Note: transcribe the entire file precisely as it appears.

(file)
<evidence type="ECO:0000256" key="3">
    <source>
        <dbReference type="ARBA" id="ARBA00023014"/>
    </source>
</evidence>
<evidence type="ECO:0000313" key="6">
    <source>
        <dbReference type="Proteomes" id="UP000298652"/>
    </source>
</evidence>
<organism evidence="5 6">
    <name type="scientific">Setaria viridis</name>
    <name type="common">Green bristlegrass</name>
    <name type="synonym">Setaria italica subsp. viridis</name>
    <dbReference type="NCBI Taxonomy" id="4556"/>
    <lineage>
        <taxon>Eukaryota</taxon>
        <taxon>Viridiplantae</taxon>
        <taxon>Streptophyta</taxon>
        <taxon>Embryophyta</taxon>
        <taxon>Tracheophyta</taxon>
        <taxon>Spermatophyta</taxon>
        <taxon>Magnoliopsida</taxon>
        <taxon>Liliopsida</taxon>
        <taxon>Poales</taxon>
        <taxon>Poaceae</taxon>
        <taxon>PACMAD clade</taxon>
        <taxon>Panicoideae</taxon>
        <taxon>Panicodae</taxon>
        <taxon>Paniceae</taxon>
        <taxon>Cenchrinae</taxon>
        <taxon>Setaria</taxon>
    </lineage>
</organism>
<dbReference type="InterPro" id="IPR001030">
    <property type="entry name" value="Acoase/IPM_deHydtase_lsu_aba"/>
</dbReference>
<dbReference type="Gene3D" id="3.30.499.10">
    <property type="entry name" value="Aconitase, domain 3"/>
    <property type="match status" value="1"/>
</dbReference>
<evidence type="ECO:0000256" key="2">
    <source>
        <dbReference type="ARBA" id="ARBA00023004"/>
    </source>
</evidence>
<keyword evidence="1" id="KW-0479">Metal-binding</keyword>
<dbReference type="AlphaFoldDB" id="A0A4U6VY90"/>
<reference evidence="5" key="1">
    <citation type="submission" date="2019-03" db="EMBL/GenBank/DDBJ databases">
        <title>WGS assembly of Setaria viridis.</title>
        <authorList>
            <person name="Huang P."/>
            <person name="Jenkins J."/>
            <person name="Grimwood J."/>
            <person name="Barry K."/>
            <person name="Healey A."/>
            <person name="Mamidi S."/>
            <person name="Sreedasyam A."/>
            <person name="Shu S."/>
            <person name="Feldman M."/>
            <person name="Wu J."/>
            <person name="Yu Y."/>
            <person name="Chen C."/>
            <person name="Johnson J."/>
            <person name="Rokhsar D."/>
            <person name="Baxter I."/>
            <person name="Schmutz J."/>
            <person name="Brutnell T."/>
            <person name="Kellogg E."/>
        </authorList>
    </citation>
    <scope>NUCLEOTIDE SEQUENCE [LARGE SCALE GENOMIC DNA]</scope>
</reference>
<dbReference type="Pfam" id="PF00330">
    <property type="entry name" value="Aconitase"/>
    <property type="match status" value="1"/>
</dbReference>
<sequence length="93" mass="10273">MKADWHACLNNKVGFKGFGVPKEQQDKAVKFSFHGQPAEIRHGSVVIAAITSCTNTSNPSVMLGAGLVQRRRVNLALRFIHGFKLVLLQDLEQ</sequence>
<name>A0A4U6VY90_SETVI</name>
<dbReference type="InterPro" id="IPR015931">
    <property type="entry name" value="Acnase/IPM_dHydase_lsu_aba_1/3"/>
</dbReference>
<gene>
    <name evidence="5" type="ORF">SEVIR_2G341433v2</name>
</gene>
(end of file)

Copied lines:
<evidence type="ECO:0000256" key="3">
    <source>
        <dbReference type="ARBA" id="ARBA00023014"/>
    </source>
</evidence>
<evidence type="ECO:0000313" key="6">
    <source>
        <dbReference type="Proteomes" id="UP000298652"/>
    </source>
</evidence>
<organism evidence="5 6">
    <name type="scientific">Setaria viridis</name>
    <name type="common">Green bristlegrass</name>
    <name type="synonym">Setaria italica subsp. viridis</name>
    <dbReference type="NCBI Taxonomy" id="4556"/>
    <lineage>
        <taxon>Eukaryota</taxon>
        <taxon>Viridiplantae</taxon>
        <taxon>Streptophyta</taxon>
        <taxon>Embryophyta</taxon>
        <taxon>Tracheophyta</taxon>
        <taxon>Spermatophyta</taxon>
        <taxon>Magnoliopsida</taxon>
        <taxon>Liliopsida</taxon>
        <taxon>Poales</taxon>
        <taxon>Poaceae</taxon>
        <taxon>PACMAD clade</taxon>
        <taxon>Panicoideae</taxon>
        <taxon>Panicodae</taxon>
        <taxon>Paniceae</taxon>
        <taxon>Cenchrinae</taxon>
        <taxon>Setaria</taxon>
    </lineage>
</organism>
<dbReference type="InterPro" id="IPR001030">
    <property type="entry name" value="Acoase/IPM_deHydtase_lsu_aba"/>
</dbReference>
<dbReference type="Gene3D" id="3.30.499.10">
    <property type="entry name" value="Aconitase, domain 3"/>
    <property type="match status" value="1"/>
</dbReference>
<evidence type="ECO:0000256" key="2">
    <source>
        <dbReference type="ARBA" id="ARBA00023004"/>
    </source>
</evidence>
<keyword evidence="1" id="KW-0479">Metal-binding</keyword>
<dbReference type="AlphaFoldDB" id="A0A4U6VY90"/>
<reference evidence="5" key="1">
    <citation type="submission" date="2019-03" db="EMBL/GenBank/DDBJ databases">
        <title>WGS assembly of Setaria viridis.</title>
        <authorList>
            <person name="Huang P."/>
            <person name="Jenkins J."/>
            <person name="Grimwood J."/>
            <person name="Barry K."/>
            <person name="Healey A."/>
            <person name="Mamidi S."/>
            <person name="Sreedasyam A."/>
            <person name="Shu S."/>
            <person name="Feldman M."/>
            <person name="Wu J."/>
            <person name="Yu Y."/>
            <person name="Chen C."/>
            <person name="Johnson J."/>
            <person name="Rokhsar D."/>
            <person name="Baxter I."/>
            <person name="Schmutz J."/>
            <person name="Brutnell T."/>
            <person name="Kellogg E."/>
        </authorList>
    </citation>
    <scope>NUCLEOTIDE SEQUENCE [LARGE SCALE GENOMIC DNA]</scope>
</reference>
<dbReference type="Pfam" id="PF00330">
    <property type="entry name" value="Aconitase"/>
    <property type="match status" value="1"/>
</dbReference>
<sequence length="93" mass="10273">MKADWHACLNNKVGFKGFGVPKEQQDKAVKFSFHGQPAEIRHGSVVIAAITSCTNTSNPSVMLGAGLVQRRRVNLALRFIHGFKLVLLQDLEQ</sequence>
<name>A0A4U6VY90_SETVI</name>
<dbReference type="InterPro" id="IPR015931">
    <property type="entry name" value="Acnase/IPM_dHydase_lsu_aba_1/3"/>
</dbReference>
<gene>
    <name evidence="5" type="ORF">SEVIR_2G341433v2</name>
</gene>